The UK's historic Privy Council is hearing a challenge to the construction of the 50-metre-high Chalillo dam in Belize, in central America. Our science correspondent has been to see the work in progress.
The long dirt road to Chalillo snaked up through the forests of the Maya Mountains in Belize and the potholes gouged by the tropical rain were so deep I wondered if our four-wheel-drive would make it.
The work is well advanced
Our first sight was a bleak encampment for the construction workers.
Row upon row of huts, surrounded by a sea of mud, house teams hired from as far afield as China, Nepal and India.
As we waited to be escorted to the dam site itself, the Chinese workers were preparing a feast to celebrate their New Year and their laughter rose above the gentle sounds of table tennis.
Two of the project's senior engineers led us further into the mountains, our cars eventually stopping on a sharp bend overlooking the deep valley of the Macal River.
Far below lay pale scars of bare earth where the jungle had been stripped to make way for access roads and assembly areas.
I hadn't realised how advanced the project was: heavy vehicles were in place along with a massive rock-crusher and two storage towers for cement.
Standing amid these giant works, it hardly seemed feasible that a panel of British judges, sitting on the Privy Council, could actually bring all this to a halt.
The dam's developers, the Belize Electricity Company, admit that the PR battle has hurt them - who could match a protesting Cameron Diaz in a canoe? - but they certainly believe that nothing will stop the project from being completed.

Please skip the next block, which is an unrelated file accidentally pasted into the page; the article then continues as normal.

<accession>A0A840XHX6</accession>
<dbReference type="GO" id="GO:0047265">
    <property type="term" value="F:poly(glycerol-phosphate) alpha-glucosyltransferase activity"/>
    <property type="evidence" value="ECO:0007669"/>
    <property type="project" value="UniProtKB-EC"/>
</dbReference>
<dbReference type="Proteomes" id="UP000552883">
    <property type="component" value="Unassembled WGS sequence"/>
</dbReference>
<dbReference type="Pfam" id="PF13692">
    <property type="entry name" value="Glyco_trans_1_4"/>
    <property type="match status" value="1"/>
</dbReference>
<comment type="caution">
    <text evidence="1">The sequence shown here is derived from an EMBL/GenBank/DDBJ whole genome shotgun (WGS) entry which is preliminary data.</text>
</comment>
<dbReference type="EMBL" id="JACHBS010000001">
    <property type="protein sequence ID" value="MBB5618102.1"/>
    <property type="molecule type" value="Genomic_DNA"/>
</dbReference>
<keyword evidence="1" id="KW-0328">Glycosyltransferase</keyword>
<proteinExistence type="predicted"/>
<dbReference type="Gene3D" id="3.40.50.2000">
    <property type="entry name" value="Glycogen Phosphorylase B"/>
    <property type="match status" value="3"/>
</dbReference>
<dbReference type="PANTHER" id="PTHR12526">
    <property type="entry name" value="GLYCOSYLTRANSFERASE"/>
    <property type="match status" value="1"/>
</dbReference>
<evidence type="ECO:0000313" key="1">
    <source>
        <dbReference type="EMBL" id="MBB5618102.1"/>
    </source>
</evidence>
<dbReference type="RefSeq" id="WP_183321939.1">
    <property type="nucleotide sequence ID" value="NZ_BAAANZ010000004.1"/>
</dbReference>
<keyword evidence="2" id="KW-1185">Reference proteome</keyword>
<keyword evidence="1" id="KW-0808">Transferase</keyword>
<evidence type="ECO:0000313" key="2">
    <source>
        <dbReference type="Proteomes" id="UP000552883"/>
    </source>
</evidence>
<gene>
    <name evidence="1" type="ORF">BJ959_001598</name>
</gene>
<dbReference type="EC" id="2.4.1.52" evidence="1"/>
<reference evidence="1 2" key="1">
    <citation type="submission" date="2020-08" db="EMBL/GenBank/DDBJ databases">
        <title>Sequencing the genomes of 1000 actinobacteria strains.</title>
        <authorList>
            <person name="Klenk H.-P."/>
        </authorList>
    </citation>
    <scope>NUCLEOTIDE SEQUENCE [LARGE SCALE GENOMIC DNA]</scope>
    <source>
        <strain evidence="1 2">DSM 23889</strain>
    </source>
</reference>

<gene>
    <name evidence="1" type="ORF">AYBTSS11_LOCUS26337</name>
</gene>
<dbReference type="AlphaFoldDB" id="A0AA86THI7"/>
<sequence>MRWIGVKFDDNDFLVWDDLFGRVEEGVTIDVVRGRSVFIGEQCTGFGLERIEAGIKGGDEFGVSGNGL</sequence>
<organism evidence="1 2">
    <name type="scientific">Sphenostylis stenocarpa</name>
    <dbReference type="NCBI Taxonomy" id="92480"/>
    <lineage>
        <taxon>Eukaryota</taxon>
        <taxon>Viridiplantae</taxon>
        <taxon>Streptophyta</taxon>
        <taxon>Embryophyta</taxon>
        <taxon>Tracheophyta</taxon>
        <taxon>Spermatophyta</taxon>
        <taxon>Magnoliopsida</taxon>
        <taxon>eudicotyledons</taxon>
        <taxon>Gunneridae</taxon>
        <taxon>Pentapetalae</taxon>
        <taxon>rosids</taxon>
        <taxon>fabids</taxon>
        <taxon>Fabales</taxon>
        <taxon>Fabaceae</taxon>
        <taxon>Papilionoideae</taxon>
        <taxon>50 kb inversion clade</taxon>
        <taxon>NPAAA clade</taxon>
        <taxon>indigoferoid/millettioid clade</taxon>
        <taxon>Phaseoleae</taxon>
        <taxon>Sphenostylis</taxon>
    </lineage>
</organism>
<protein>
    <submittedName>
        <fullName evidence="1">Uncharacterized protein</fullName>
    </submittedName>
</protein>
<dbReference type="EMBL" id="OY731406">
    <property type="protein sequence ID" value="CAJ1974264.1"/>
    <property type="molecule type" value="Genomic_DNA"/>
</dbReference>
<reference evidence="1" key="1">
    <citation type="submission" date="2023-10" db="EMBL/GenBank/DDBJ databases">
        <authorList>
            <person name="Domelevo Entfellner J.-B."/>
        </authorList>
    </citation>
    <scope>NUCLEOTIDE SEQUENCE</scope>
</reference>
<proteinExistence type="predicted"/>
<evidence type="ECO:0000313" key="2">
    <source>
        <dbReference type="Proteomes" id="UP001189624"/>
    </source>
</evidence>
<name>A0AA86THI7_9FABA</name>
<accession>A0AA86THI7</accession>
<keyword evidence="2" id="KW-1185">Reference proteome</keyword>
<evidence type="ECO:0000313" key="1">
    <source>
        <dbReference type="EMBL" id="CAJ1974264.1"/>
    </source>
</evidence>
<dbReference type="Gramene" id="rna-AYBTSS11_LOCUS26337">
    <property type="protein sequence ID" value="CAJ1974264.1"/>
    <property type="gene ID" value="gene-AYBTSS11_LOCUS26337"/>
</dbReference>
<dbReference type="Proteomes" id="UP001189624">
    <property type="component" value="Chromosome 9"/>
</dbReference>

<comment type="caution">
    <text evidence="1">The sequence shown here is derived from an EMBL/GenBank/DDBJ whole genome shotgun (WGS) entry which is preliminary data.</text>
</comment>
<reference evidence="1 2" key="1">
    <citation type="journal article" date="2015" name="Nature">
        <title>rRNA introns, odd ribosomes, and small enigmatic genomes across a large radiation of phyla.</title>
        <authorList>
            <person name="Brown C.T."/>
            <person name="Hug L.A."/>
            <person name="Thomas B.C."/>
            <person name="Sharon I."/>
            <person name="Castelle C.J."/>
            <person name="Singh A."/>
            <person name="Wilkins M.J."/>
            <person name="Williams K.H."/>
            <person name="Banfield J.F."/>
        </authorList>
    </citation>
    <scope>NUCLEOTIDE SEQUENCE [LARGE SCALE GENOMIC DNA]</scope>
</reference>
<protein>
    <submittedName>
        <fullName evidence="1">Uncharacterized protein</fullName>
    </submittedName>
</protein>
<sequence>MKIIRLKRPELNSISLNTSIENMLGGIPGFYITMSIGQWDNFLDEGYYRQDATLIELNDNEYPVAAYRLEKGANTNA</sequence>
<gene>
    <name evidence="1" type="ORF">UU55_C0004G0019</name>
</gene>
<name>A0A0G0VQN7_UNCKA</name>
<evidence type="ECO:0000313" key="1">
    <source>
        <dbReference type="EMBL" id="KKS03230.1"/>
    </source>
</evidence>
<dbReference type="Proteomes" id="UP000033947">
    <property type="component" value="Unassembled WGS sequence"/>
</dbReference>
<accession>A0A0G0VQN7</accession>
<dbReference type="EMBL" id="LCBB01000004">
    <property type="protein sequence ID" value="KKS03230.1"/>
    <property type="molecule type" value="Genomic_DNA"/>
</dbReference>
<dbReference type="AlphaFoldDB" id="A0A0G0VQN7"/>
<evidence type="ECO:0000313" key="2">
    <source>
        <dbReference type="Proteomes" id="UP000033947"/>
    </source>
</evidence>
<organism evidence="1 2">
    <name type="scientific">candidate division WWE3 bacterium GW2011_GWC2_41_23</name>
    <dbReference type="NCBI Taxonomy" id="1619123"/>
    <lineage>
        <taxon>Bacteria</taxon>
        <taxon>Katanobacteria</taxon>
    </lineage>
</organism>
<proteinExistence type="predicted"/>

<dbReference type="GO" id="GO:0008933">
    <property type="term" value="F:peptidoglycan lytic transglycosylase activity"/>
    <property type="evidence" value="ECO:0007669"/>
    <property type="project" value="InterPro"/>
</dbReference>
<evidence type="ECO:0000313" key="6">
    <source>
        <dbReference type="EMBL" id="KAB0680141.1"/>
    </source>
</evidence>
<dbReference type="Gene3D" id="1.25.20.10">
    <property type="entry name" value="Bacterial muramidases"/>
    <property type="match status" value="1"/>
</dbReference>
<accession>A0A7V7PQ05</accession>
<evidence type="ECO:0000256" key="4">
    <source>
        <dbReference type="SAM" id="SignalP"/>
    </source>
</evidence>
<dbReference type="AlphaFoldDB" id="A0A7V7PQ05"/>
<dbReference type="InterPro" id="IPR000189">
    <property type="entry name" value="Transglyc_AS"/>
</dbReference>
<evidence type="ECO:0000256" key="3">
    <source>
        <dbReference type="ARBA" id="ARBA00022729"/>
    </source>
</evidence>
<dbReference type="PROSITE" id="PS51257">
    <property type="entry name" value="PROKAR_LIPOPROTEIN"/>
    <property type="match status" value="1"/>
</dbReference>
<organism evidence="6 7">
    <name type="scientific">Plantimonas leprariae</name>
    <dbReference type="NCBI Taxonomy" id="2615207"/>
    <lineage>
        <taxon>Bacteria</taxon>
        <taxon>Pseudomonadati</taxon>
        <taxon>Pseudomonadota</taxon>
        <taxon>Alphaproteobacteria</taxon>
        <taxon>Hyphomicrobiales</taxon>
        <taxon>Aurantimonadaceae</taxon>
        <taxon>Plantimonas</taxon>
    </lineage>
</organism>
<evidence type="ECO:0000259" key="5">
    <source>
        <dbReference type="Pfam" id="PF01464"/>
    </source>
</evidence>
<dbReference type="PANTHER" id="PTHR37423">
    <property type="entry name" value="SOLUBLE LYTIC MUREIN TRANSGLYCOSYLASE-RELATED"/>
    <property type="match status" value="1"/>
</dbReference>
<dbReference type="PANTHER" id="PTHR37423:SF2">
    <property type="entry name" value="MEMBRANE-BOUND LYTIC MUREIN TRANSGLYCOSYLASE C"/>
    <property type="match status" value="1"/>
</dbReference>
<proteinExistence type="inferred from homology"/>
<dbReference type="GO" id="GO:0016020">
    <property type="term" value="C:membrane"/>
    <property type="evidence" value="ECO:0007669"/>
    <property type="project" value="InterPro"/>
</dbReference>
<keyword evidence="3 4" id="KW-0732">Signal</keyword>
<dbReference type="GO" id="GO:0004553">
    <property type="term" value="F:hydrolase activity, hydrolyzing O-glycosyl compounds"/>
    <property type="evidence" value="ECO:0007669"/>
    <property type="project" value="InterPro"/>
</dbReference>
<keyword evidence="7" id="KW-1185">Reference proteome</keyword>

How it should look: Artist's impression of the dam (Image by Bacongo)
The case turns on whether the environmental assessment was adequately handled.
Campaigners argue that the rock at the dam site is sandstone not granite as the developers once claimed and that a fault-line running right over the site was conveniently removed from a key map.
The electricity company says its opponents latch on to the smallest error and blow it out of proportion.
Like so many projects of this kind, it's a question of balance between encouraging development and minimising destruction.
What will be lost? What will be gained?
Belize's image as an eco-friendly tourist destination may suffer if the dam goes ahead. On the other hand, asks a senior electricity executive, how will those tourists enjoy air-conditioning if we don't go ahead?
The dilemma is clear. The problem is the effects of the dam are likely to be irreversible.
During my stay, I was cooled by an electrically powered fan but also woke to a gentle orchestra of bird-song rising from the banks of a river that may be changed for ever.